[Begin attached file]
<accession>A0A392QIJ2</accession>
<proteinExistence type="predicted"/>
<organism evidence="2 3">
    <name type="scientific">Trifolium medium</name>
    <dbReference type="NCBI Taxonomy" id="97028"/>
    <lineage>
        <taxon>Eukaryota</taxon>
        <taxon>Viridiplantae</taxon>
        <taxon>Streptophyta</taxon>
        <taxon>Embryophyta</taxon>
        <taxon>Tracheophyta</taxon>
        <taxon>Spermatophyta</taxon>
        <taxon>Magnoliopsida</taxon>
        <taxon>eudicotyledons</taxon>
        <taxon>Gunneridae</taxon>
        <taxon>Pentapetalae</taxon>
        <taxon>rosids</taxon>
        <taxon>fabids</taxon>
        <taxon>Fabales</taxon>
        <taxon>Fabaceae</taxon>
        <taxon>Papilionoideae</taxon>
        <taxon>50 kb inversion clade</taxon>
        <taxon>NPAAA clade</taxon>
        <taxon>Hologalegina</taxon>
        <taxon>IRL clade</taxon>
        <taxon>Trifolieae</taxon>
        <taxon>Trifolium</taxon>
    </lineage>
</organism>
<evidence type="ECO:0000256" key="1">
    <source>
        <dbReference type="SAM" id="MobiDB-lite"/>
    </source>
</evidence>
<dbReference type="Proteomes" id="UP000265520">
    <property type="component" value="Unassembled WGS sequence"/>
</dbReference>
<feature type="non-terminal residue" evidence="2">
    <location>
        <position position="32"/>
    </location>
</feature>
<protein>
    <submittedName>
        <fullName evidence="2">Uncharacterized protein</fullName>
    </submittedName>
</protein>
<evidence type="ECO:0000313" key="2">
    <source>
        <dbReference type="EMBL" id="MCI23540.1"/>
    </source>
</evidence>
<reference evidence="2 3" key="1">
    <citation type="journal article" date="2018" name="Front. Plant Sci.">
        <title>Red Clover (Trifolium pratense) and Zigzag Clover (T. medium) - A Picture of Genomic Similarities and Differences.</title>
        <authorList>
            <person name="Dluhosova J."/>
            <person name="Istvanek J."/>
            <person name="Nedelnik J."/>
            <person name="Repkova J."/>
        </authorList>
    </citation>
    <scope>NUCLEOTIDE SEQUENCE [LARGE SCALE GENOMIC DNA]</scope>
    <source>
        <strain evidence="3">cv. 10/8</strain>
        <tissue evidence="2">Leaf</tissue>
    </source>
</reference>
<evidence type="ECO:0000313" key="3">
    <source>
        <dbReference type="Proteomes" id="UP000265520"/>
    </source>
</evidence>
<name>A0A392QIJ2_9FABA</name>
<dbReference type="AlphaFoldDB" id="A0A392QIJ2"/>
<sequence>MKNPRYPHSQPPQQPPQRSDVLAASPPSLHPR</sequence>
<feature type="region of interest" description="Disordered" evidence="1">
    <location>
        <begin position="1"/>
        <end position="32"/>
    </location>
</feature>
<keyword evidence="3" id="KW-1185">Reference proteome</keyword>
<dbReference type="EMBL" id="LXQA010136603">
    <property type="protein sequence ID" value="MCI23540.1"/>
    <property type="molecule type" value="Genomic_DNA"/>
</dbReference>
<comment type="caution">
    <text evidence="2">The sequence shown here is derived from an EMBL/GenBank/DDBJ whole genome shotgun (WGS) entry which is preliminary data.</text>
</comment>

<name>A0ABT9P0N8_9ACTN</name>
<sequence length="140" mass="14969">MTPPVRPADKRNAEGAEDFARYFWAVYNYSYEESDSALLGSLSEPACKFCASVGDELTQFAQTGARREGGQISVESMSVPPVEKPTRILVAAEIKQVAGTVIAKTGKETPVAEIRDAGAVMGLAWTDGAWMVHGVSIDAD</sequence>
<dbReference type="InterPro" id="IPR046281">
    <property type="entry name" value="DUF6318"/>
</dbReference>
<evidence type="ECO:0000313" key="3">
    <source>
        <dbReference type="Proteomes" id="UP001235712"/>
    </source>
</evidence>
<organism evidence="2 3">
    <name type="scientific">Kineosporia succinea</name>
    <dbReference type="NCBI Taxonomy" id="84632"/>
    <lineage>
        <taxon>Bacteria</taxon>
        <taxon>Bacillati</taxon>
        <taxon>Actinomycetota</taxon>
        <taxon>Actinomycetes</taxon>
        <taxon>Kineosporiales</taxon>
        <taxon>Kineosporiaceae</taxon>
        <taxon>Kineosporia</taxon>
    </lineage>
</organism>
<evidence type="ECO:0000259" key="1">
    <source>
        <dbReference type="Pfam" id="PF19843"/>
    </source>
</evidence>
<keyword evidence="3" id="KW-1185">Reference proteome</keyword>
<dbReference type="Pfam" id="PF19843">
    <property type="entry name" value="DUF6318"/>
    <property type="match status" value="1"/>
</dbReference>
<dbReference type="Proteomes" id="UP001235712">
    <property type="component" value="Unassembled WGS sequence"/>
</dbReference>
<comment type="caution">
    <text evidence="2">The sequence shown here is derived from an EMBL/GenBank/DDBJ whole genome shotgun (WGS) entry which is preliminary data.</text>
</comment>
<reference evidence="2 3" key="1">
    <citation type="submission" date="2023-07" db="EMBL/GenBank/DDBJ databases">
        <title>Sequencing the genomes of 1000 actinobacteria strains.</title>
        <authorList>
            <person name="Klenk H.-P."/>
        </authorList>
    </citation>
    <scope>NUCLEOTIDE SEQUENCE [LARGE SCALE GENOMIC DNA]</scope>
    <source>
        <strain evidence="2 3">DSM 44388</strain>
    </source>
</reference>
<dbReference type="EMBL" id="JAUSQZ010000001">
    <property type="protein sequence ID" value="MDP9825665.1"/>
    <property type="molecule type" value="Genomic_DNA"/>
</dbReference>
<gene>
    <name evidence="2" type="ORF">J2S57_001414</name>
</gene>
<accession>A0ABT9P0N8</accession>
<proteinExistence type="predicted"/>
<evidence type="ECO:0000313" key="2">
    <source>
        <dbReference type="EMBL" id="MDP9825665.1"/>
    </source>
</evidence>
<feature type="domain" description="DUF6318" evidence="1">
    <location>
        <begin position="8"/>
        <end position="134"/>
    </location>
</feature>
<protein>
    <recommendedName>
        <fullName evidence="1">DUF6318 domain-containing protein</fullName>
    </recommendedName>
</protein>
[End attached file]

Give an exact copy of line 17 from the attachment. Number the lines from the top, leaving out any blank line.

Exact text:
        <taxon>rosids</taxon>